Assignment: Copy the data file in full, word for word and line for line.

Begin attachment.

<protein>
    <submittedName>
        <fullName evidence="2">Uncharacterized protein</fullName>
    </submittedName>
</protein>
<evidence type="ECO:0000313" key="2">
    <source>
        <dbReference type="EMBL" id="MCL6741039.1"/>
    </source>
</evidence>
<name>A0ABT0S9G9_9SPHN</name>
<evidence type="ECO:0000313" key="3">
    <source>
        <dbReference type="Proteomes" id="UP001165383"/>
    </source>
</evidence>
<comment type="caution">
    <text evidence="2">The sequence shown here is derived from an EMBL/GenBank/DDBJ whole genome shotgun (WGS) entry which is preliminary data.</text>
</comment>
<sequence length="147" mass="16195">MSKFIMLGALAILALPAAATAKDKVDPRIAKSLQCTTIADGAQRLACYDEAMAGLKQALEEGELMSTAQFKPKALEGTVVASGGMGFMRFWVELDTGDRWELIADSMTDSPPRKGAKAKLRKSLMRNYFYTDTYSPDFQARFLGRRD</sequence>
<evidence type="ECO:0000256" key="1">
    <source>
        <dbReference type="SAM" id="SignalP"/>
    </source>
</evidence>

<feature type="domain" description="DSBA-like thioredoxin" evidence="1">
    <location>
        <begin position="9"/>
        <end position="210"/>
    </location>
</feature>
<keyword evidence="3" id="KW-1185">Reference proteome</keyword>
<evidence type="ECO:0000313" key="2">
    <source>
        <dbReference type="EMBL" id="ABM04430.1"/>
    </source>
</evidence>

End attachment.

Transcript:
<protein>
    <submittedName>
        <fullName evidence="2">Uncharacterized protein</fullName>
    </submittedName>
</protein>
<evidence type="ECO:0000313" key="2">
    <source>
        <dbReference type="EMBL" id="MCL6741039.1"/>
    </source>
</evidence>
<name>A0ABT0S9G9_9SPHN</name>
<evidence type="ECO:0000313" key="3">
    <source>
        <dbReference type="Proteomes" id="UP001165383"/>
    </source>
</evidence>
<comment type="caution">
    <text evidence="2">The sequence shown here is derived from an EMBL/GenBank/DDBJ whole genome shotgun (WGS) entry which is preliminary data.</text>
</comment>
<sequence length="147" mass="16195">MSKFIMLGALAILALPAAATAKDKVDPRIAKSLQCTTIADGAQRLACYDEAMAGLKQALEEGELMSTAQFKPKALEGTVVASGGMGFMRFWVELDTGDRWELIADSMTDSPPRKGAKAKLRKSLMRNYFYTDTYSPDFQARFLGRRD</sequence>
<evidence type="ECO:0000256" key="1">
    <source>
        <dbReference type="SAM" id="SignalP"/>
    </source>
</evidence>

<feature type="domain" description="DSBA-like thioredoxin" evidence="1">
    <location>
        <begin position="9"/>
        <end position="210"/>
    </location>
</feature>
<keyword evidence="3" id="KW-1185">Reference proteome</keyword>
<evidence type="ECO:0000313" key="2">
    <source>
        <dbReference type="EMBL" id="ABM04430.1"/>
    </source>
</evidence>